The Young And Prodigious TS Spivet was an instant success as a book – with a 12-year-old mini-genius telling a tale of his cross-country adventure to pick up a scientific award told with digressions, subplots, marginalia and footnotes.
Such a multi-dimensional hyper-reality is a feast to set before director Jean-Pierre Jeunet, who made Amelie such a break-out, warm and whimsical hit in 2001.
Here, the director uses his eye for suffused colour to make the best use of the wild Montana plains as TS travels by freight train, encountering more strange characters and more tall tales on his way to the Smithsonian.
And the director deploys 3D well, with TS’s maps, thoughts, diagrams, popping out the screen like an old school View Master Stereoscope.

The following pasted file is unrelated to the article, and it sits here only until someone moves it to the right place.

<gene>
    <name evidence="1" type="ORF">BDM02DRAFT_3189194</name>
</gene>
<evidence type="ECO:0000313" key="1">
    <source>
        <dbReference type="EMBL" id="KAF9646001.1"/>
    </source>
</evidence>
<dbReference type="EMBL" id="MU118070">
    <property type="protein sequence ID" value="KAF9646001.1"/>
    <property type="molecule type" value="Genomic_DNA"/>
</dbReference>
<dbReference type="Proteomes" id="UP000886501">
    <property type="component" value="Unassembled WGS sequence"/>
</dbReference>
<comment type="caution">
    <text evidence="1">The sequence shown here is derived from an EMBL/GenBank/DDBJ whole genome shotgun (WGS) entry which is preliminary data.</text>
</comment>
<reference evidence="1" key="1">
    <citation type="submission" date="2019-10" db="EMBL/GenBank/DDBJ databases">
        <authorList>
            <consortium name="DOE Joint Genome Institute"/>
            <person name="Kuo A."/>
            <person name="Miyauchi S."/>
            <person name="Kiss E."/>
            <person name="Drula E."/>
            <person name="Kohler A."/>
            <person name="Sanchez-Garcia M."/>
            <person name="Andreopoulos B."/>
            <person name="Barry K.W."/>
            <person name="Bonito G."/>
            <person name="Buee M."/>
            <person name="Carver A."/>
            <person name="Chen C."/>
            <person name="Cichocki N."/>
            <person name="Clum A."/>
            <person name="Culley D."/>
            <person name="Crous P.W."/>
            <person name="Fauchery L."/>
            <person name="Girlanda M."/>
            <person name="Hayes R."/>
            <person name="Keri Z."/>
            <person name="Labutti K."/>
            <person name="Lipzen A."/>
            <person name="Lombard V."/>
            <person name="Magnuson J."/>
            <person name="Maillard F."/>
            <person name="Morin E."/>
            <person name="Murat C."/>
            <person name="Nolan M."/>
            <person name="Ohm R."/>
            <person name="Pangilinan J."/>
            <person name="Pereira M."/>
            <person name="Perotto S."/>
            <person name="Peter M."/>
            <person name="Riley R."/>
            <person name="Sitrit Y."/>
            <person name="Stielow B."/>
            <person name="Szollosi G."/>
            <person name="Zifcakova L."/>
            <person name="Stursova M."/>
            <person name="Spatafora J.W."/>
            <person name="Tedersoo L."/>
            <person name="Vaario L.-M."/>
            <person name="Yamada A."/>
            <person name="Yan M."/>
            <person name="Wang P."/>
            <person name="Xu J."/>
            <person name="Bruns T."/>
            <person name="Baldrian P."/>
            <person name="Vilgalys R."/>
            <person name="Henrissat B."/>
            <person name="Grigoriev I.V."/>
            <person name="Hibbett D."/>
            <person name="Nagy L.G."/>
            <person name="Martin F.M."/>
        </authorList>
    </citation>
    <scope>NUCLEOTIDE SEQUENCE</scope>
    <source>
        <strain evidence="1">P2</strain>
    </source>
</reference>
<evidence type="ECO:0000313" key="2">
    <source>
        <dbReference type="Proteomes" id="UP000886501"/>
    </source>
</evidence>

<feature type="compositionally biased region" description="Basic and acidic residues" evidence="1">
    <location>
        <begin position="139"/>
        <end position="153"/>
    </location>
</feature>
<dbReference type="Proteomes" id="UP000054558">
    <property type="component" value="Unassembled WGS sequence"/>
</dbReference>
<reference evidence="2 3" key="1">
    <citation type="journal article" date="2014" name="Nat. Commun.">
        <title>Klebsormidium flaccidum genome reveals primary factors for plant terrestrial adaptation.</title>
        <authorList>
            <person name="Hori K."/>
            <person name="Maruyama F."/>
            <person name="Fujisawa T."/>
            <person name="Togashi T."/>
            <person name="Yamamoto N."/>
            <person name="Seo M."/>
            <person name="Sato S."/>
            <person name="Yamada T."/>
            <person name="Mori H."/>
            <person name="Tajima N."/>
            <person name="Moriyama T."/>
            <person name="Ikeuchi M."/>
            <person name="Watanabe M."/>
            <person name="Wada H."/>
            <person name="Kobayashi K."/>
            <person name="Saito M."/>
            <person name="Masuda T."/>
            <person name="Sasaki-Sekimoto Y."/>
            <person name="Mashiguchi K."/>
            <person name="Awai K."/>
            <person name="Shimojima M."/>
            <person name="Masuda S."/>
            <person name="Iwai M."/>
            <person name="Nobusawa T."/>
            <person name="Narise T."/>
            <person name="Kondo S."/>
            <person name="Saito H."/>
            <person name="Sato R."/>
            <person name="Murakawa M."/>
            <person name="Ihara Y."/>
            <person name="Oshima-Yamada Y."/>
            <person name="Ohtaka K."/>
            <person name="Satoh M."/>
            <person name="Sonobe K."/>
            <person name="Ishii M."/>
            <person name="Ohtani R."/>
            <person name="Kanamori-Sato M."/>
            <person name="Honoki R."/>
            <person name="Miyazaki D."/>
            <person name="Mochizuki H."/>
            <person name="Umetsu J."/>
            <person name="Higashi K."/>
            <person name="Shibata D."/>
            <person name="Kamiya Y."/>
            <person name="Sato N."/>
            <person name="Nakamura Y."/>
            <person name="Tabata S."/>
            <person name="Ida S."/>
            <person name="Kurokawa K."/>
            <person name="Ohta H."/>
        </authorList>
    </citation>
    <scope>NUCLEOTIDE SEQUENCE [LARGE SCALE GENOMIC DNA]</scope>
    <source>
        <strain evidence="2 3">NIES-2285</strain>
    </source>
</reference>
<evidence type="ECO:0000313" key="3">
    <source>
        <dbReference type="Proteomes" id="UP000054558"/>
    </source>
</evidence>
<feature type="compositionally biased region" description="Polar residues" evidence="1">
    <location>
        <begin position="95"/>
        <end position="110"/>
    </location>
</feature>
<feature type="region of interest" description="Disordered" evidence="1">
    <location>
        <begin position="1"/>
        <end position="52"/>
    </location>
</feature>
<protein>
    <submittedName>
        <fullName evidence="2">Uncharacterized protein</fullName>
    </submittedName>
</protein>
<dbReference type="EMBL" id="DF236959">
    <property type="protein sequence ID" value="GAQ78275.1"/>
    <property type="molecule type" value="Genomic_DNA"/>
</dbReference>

The Spivets are eccentrics. His mother (a brilliant Helena Bonham Carter), is an entomologist, forever skewering beetles (and killing toasters); his father still lives the life of a cowboy. His sister is a typical truculent teen, all spiky melodrama and stormings-out.
His daredevil brother Layton… well, the apple of his father’s eye died in a shooting accident involving TS but no-one ever talks about him even though his absence is the biggest presence on their remote ranch.
Where this witty and clever film goes wrong – and it is a disappointment rather than a calamity – is the curious change of tone in the end-reel when TS (Kyle Catlett) is feted in Washington DC; once there, the film becomes a media satire on the cult of celebrity, so far from its origins as a wonderful magical family fable.
Throughout Jeunet wrestles uncomfortably with what to keep from the novel, and what to dump. In the end, he takes the path of least resistance.